Moreover, if overwhelming evidence against them was indeed at hand,
      the Bush administration would have tried them long ago. Neither
      scenario is convincing.

      Leigh Sales, writing for the Sydney Morning Herald made the dubious
      assessment that the "the problem is what to do with the prisoners [if
      the detention camp is shutdown]. If they are moved to American jails,
      they will have to be charged and tried under US law. Evidence gathered
      through coercive interrogations will not be admissible in regular
      courts and so Bush would risk watching the likes of Mohamed and
      Hambali walk free." Such commentary, emulated by others, suggests that
      the underlying reason behind the preservation of Guantanamo is, more
      or less, national interests.

      However, Guantanamo is staying in business, for the exact same reason
      that the Iraq war rages on, and for similar reasons to why the Bush
      administration's failing global policy persists. Shutting down
      Guantanamo would be an admission of defeat, a declaration of failure,
      which is something that the patrons of the empire cannot afford, at
      least not now.

      September 11 was an opportune moment to turn a new doctrine into
      reality, as outlined by the Project for the New American Century, a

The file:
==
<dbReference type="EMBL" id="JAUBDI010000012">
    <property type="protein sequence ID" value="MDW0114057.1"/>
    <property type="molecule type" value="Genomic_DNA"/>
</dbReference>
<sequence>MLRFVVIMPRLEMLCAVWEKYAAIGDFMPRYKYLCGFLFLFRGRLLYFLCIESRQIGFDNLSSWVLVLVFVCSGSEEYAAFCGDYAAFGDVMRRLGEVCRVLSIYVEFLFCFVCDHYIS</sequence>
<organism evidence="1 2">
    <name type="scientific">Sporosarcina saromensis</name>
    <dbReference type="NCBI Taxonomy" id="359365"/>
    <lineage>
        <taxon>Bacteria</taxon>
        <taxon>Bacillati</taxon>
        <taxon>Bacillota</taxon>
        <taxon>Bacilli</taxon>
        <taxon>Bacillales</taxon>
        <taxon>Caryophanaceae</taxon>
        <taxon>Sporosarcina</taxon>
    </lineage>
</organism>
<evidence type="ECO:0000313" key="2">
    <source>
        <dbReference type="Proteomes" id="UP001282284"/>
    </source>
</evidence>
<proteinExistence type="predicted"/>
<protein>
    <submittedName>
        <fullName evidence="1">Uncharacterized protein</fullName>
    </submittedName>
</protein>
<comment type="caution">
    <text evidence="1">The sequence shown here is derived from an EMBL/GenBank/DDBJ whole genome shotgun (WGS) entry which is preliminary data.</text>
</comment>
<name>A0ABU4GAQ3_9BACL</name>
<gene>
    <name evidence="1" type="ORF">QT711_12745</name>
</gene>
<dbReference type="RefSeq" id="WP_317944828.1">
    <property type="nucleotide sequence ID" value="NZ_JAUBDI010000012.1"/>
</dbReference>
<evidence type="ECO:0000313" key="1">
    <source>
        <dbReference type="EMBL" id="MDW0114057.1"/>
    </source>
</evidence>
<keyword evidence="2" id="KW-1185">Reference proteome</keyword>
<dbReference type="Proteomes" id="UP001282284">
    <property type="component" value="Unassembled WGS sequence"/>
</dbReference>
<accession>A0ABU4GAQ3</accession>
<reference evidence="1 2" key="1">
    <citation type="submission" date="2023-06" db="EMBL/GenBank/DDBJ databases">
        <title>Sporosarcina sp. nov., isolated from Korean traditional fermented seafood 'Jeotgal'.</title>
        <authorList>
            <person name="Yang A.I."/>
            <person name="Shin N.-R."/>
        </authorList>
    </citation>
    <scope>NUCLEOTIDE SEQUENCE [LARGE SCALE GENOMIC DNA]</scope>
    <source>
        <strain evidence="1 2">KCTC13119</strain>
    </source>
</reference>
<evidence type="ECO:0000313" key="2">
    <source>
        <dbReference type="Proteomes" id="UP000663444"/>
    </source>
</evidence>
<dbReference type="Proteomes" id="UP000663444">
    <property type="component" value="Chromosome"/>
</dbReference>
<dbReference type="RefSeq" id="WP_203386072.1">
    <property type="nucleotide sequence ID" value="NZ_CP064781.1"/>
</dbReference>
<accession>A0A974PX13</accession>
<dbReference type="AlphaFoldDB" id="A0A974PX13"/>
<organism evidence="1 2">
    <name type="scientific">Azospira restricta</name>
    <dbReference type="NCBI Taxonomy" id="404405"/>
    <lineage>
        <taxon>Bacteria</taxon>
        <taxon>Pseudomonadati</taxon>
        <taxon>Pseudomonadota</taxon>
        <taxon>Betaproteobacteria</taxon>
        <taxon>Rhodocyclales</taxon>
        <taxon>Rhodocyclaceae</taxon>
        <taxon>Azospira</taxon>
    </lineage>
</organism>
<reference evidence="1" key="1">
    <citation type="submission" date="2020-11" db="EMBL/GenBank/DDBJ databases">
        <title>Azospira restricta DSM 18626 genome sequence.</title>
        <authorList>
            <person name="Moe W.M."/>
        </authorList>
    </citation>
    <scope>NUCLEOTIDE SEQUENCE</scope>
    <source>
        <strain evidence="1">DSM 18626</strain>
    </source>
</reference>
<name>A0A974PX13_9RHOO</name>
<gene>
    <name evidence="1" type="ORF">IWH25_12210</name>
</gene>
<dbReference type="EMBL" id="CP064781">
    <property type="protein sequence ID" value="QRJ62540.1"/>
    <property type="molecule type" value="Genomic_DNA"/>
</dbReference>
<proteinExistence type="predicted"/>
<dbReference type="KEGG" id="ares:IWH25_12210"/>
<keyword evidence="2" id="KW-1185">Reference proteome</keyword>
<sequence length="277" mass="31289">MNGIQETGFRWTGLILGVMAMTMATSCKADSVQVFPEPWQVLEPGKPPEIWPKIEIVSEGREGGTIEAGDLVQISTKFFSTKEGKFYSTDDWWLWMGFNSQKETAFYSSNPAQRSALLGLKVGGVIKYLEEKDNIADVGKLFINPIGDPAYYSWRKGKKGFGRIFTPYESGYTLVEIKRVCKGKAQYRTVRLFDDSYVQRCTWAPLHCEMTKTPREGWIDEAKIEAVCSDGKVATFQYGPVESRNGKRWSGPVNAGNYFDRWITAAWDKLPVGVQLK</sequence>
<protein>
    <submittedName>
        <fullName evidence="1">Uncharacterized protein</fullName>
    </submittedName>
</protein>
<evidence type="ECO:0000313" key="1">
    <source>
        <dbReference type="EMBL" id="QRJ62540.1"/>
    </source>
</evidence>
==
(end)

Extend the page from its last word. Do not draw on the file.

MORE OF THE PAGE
desperate attempt to sustain an empire that is facing challenges. The
      tactics, utilized almost immediately after the terrorist attacks,
      pointed at a foreign and military policy style designed to free itself
      from accountability to anyone, including the American people, the
      United Nations and international law. Guantanamo is a grotesque
      representation of that tactic -- and the failure of that tactic.

      Indeed, Guantanamo is a dark spot in US history and shall go down in
      world history as a symbol of injustice and oppression. And it will
      continue to be a jarring reminder of the inhumanity, the torture, and
      the extreme violence associated with the Bush administration's so-
      called war on terror.

      -Ramzy Baroud (www.ramzybaroud.net) is an author and editor of
      PalestineChronicle.com. His work has been published in many newspapers
      and journals worldwide. His latest book is The Second Palestinian
      Intifada: A Chronicle of a People's Struggle (Pluto Press, London).